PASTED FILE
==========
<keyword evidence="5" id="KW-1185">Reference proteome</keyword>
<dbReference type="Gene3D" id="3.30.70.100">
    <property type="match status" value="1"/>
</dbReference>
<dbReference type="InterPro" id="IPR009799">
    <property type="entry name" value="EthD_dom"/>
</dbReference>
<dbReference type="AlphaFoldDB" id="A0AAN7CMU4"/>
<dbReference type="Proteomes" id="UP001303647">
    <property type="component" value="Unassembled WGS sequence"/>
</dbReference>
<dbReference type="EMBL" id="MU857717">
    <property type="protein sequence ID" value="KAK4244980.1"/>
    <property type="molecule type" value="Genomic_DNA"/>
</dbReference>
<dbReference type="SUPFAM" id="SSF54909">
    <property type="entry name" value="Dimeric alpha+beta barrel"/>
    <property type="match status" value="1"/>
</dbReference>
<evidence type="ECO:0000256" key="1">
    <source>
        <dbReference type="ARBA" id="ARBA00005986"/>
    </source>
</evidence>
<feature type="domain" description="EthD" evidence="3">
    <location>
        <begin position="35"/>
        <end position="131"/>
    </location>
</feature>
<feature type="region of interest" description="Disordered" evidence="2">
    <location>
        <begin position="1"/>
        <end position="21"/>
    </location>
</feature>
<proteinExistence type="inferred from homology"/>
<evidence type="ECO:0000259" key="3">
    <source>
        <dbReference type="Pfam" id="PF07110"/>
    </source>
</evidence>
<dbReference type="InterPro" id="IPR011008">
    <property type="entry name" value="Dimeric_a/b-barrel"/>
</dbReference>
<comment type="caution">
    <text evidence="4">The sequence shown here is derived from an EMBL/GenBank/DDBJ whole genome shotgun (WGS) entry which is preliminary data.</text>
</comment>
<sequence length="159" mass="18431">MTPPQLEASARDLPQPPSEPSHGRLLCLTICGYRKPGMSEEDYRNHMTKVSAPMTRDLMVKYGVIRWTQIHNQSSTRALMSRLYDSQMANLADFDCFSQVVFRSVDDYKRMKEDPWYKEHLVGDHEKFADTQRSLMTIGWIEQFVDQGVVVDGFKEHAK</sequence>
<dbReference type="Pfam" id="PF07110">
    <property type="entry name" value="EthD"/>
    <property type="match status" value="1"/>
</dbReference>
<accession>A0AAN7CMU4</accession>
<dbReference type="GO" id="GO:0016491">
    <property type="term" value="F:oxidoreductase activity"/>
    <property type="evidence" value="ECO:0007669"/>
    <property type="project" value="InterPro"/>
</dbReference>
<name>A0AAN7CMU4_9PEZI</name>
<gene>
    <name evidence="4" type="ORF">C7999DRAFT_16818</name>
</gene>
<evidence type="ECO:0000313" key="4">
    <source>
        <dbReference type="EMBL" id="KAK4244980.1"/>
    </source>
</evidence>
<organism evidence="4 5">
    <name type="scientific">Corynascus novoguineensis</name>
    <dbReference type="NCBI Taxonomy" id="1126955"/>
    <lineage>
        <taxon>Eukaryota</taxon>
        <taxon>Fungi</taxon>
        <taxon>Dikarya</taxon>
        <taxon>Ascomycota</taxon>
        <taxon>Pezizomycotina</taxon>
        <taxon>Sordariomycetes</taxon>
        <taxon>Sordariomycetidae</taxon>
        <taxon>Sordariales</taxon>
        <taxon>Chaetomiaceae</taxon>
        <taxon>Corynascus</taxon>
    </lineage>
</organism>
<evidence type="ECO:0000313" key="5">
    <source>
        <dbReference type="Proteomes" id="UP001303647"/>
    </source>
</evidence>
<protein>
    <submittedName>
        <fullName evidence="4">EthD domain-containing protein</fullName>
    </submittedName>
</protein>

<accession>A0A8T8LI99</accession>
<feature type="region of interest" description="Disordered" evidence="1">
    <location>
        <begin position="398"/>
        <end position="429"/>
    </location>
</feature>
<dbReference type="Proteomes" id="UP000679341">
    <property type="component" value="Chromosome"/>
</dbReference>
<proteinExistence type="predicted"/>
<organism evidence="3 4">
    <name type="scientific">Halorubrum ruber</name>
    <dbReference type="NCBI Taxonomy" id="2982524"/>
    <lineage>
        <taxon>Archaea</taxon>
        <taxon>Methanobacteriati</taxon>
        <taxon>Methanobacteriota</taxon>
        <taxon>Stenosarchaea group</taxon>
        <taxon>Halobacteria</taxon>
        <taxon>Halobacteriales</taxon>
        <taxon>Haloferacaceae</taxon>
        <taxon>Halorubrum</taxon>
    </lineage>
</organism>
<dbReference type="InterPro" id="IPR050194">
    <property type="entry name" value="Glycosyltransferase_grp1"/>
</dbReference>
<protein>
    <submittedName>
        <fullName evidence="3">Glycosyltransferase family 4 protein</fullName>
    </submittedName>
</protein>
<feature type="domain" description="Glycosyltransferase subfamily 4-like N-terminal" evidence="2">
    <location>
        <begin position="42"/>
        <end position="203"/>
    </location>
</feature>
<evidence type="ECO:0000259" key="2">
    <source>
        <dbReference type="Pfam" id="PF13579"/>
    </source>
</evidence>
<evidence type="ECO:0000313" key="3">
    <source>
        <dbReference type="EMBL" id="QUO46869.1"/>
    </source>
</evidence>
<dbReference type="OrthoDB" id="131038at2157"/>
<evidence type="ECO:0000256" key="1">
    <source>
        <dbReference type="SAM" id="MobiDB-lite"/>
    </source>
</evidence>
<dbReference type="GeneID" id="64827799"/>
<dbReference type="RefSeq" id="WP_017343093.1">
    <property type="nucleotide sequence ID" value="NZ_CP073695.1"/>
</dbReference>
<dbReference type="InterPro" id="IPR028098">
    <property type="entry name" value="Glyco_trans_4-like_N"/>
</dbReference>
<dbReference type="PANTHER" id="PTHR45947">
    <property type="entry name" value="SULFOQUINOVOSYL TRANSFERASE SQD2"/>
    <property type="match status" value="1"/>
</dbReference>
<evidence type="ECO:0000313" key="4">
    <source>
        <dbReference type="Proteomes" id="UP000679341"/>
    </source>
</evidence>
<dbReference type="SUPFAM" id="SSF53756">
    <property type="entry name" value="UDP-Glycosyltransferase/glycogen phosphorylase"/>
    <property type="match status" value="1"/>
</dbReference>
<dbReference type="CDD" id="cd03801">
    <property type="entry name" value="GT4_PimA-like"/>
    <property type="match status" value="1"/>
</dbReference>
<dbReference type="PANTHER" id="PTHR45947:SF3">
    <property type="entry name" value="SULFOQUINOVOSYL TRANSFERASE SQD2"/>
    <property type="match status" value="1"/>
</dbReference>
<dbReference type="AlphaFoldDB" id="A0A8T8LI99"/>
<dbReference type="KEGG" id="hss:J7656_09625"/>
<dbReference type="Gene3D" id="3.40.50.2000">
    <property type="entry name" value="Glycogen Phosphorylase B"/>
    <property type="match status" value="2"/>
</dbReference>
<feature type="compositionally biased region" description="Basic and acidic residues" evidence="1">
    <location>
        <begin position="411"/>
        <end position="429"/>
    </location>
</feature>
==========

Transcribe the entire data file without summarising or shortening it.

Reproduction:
<keyword evidence="5" id="KW-1185">Reference proteome</keyword>
<dbReference type="Gene3D" id="3.30.70.100">
    <property type="match status" value="1"/>
</dbReference>
<dbReference type="InterPro" id="IPR009799">
    <property type="entry name" value="EthD_dom"/>
</dbReference>
<dbReference type="AlphaFoldDB" id="A0AAN7CMU4"/>
<dbReference type="Proteomes" id="UP001303647">
    <property type="component" value="Unassembled WGS sequence"/>
</dbReference>
<dbReference type="EMBL" id="MU857717">
    <property type="protein sequence ID" value="KAK4244980.1"/>
    <property type="molecule type" value="Genomic_DNA"/>
</dbReference>
<dbReference type="SUPFAM" id="SSF54909">
    <property type="entry name" value="Dimeric alpha+beta barrel"/>
    <property type="match status" value="1"/>
</dbReference>
<evidence type="ECO:0000256" key="1">
    <source>
        <dbReference type="ARBA" id="ARBA00005986"/>
    </source>
</evidence>
<feature type="domain" description="EthD" evidence="3">
    <location>
        <begin position="35"/>
        <end position="131"/>
    </location>
</feature>
<feature type="region of interest" description="Disordered" evidence="2">
    <location>
        <begin position="1"/>
        <end position="21"/>
    </location>
</feature>
<proteinExistence type="inferred from homology"/>
<evidence type="ECO:0000259" key="3">
    <source>
        <dbReference type="Pfam" id="PF07110"/>
    </source>
</evidence>
<dbReference type="InterPro" id="IPR011008">
    <property type="entry name" value="Dimeric_a/b-barrel"/>
</dbReference>
<comment type="caution">
    <text evidence="4">The sequence shown here is derived from an EMBL/GenBank/DDBJ whole genome shotgun (WGS) entry which is preliminary data.</text>
</comment>
<sequence length="159" mass="18431">MTPPQLEASARDLPQPPSEPSHGRLLCLTICGYRKPGMSEEDYRNHMTKVSAPMTRDLMVKYGVIRWTQIHNQSSTRALMSRLYDSQMANLADFDCFSQVVFRSVDDYKRMKEDPWYKEHLVGDHEKFADTQRSLMTIGWIEQFVDQGVVVDGFKEHAK</sequence>
<dbReference type="Pfam" id="PF07110">
    <property type="entry name" value="EthD"/>
    <property type="match status" value="1"/>
</dbReference>
<accession>A0AAN7CMU4</accession>
<dbReference type="GO" id="GO:0016491">
    <property type="term" value="F:oxidoreductase activity"/>
    <property type="evidence" value="ECO:0007669"/>
    <property type="project" value="InterPro"/>
</dbReference>
<name>A0AAN7CMU4_9PEZI</name>
<gene>
    <name evidence="4" type="ORF">C7999DRAFT_16818</name>
</gene>
<evidence type="ECO:0000313" key="4">
    <source>
        <dbReference type="EMBL" id="KAK4244980.1"/>
    </source>
</evidence>
<organism evidence="4 5">
    <name type="scientific">Corynascus novoguineensis</name>
    <dbReference type="NCBI Taxonomy" id="1126955"/>
    <lineage>
        <taxon>Eukaryota</taxon>
        <taxon>Fungi</taxon>
        <taxon>Dikarya</taxon>
        <taxon>Ascomycota</taxon>
        <taxon>Pezizomycotina</taxon>
        <taxon>Sordariomycetes</taxon>
        <taxon>Sordariomycetidae</taxon>
        <taxon>Sordariales</taxon>
        <taxon>Chaetomiaceae</taxon>
        <taxon>Corynascus</taxon>
    </lineage>
</organism>
<evidence type="ECO:0000313" key="5">
    <source>
        <dbReference type="Proteomes" id="UP001303647"/>
    </source>
</evidence>
<protein>
    <submittedName>
        <fullName evidence="4">EthD domain-containing protein</fullName>
    </submittedName>
</protein>

<accession>A0A8T8LI99</accession>
<feature type="region of interest" description="Disordered" evidence="1">
    <location>
        <begin position="398"/>
        <end position="429"/>
    </location>
</feature>
<dbReference type="Proteomes" id="UP000679341">
    <property type="component" value="Chromosome"/>
</dbReference>
<proteinExistence type="predicted"/>
<organism evidence="3 4">
    <name type="scientific">Halorubrum ruber</name>
    <dbReference type="NCBI Taxonomy" id="2982524"/>
    <lineage>
        <taxon>Archaea</taxon>
        <taxon>Methanobacteriati</taxon>
        <taxon>Methanobacteriota</taxon>
        <taxon>Stenosarchaea group</taxon>
        <taxon>Halobacteria</taxon>
        <taxon>Halobacteriales</taxon>
        <taxon>Haloferacaceae</taxon>
        <taxon>Halorubrum</taxon>
    </lineage>
</organism>
<dbReference type="InterPro" id="IPR050194">
    <property type="entry name" value="Glycosyltransferase_grp1"/>
</dbReference>
<protein>
    <submittedName>
        <fullName evidence="3">Glycosyltransferase family 4 protein</fullName>
    </submittedName>
</protein>
<feature type="domain" description="Glycosyltransferase subfamily 4-like N-terminal" evidence="2">
    <location>
        <begin position="42"/>
        <end position="203"/>
    </location>
</feature>
<evidence type="ECO:0000259" key="2">
    <source>
        <dbReference type="Pfam" id="PF13579"/>
    </source>
</evidence>
<evidence type="ECO:0000313" key="3">
    <source>
        <dbReference type="EMBL" id="QUO46869.1"/>
    </source>
</evidence>
<dbReference type="OrthoDB" id="131038at2157"/>
<evidence type="ECO:0000256" key="1">
    <source>
        <dbReference type="SAM" id="MobiDB-lite"/>
    </source>
</evidence>
<dbReference type="GeneID" id="64827799"/>
<dbReference type="RefSeq" id="WP_017343093.1">
    <property type="nucleotide sequence ID" value="NZ_CP073695.1"/>
</dbReference>
<dbReference type="InterPro" id="IPR028098">
    <property type="entry name" value="Glyco_trans_4-like_N"/>
</dbReference>
<dbReference type="PANTHER" id="PTHR45947">
    <property type="entry name" value="SULFOQUINOVOSYL TRANSFERASE SQD2"/>
    <property type="match status" value="1"/>
</dbReference>
<evidence type="ECO:0000313" key="4">
    <source>
        <dbReference type="Proteomes" id="UP000679341"/>
    </source>
</evidence>
<dbReference type="SUPFAM" id="SSF53756">
    <property type="entry name" value="UDP-Glycosyltransferase/glycogen phosphorylase"/>
    <property type="match status" value="1"/>
</dbReference>
<dbReference type="CDD" id="cd03801">
    <property type="entry name" value="GT4_PimA-like"/>
    <property type="match status" value="1"/>
</dbReference>
<dbReference type="PANTHER" id="PTHR45947:SF3">
    <property type="entry name" value="SULFOQUINOVOSYL TRANSFERASE SQD2"/>
    <property type="match status" value="1"/>
</dbReference>
<dbReference type="AlphaFoldDB" id="A0A8T8LI99"/>
<dbReference type="KEGG" id="hss:J7656_09625"/>
<dbReference type="Gene3D" id="3.40.50.2000">
    <property type="entry name" value="Glycogen Phosphorylase B"/>
    <property type="match status" value="2"/>
</dbReference>
<feature type="compositionally biased region" description="Basic and acidic residues" evidence="1">
    <location>
        <begin position="411"/>
        <end position="429"/>
    </location>
</feature>